Before I discovered Brisbane-based industrial horror-rock quartet Darkc3ll earlier this year, it had never really occurred to me how few artists of that inclination I'd heard coming out of Australia, so I was excited to learn of an infusion of new blood into one of my all-time favorite genres. That's not to say that their sound will come as something totally new to fans of Rob Zombie's creeptastic brand of danceable metal, or the twisted heavy rock of Marilyn Manson or Murderdolls (they've previously toured with the latter's co-founder, Wednesday 13), because there's strong evidence of those artists' influences on Darkc3ll's sound. Although the band previously released the full-length album Reboot:Repeat, it wasn't until this year that their influence began to work its way across the globe, thanks in part to their ultra-cool single “Exorcist,” which caught fire this Summer in North America, reaching the #4 spot on the iTunes Metal chart... and maybe also due to a touch of controversy over the inverted-cross cover of their new album Dark Verses (which actually got them booted off at least one venue).
Controversial imagery and themes seldom sway my opinion these days – not only is shock value frequently used to scare up publicity, but as a long-time fan of boundary-pushing art and entertainment, I'm frankly too jaded to notice anymore. But one thing about Dark Verses that did make my ears perk up is the super-intense, urgent energy behind the music, and the band's use of occult and horror motifs to accentuate the sonic aggression, rather than simply serve as spooky window-dressing. When these cats start going to those dark places, you get the sense that they know the terrain very well. They also have a serious knack for heavy hooks and addictive beats – skills they still seemed to be sorting out on their previous record (although there were some pretty solid tracks like “Hate Anthem”), but which are firmly entrenched and primed to kill this time around.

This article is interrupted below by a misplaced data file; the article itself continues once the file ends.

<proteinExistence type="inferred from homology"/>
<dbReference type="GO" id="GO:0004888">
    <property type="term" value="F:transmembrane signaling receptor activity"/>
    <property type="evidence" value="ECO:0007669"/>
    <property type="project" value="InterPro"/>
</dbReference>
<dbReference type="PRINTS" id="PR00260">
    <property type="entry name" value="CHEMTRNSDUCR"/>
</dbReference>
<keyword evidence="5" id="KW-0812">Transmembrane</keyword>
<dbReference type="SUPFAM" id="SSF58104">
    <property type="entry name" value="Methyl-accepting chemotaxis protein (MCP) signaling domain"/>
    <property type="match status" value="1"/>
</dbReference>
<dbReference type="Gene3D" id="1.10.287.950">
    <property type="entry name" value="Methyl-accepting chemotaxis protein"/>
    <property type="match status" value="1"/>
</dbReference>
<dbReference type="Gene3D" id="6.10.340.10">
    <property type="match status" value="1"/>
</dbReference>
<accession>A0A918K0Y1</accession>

The title track opens the album with a twisting pattern of gritty synth pulses and grinding industrial noise, forming the setting for a mid-tempo guitar riff loaded with crunchy, glitchy distortion. The snarling vocals of frontman J.Dracman are treated with similar effects, fusing them to the riffs like the voice of a malicious murder-bot, and electro-industrial synths finally cut through the mix and establish a more maniacal, high-energy EBM rhythm. While each of these elements is familiar in itself to any industrial fan, the combination here has a real bite of menace and malice, and it's this tone that the band carries forward through the bulk of the record. That heavy, ground-pounding beat and caustic, up-in-your-grill vocal delivery is put to best use in tracks like “Freakenstein,” the aforementioned “Exorcist” and the album's leading single “Six Hundred & Six Six” – and this unholy three represents the band's best material to date.
The riffs of guitarist Postmortem Matt (who also handles most of the synth programming on the album) are pretty straightforward and tight, locked to the synth patterns and the often funky grooves laid down by drummer Jay Macabre and bassist Rit Derelict, but he does bring some sensual flourishes to cuts like “Suicide Death Ride,” accompanied by the exotic twang of a sitar. The album wraps well with the down-tempo “The One I Fear,” where Dracman employs clean melodic vocals during the brooding opening before the tendrils of chaos work their way into the mix via swirling high-pitched synths, snarling guitar riffs and multi-tracked voices, pushing the distortion into the realm of pure industrial noise until the whole thing reaches critical mass.
As I mentioned before, the influence of other artists is apparent throughout Dark Verses, but not slavishly copied; tracks like “Bang!” bear some of the marks of early-era White Zombie, while there's a taste of old-school Nine Inch Nails in “Rest When I'm Dead” – which is not surprising, given the band has carried off a pretty sick, fist-pumping cover of “Head Like a Hole"... listen:
More than just a latecomer to the industrial horror-rock party, Darkc3ll have now emerged as a fully-formed monster with a distinct identity (while paying due homage to their influences) and raw, barely-controlled power that is irresistibly infectious. I suspect the global success of “Exorcist” is only the beginning of a successful campaign, and you can decide for yourself if you agree when Dark Verses drops tomorrow from RTD Records. Of course, be sure to check out the wicked video for “Exorcist” below: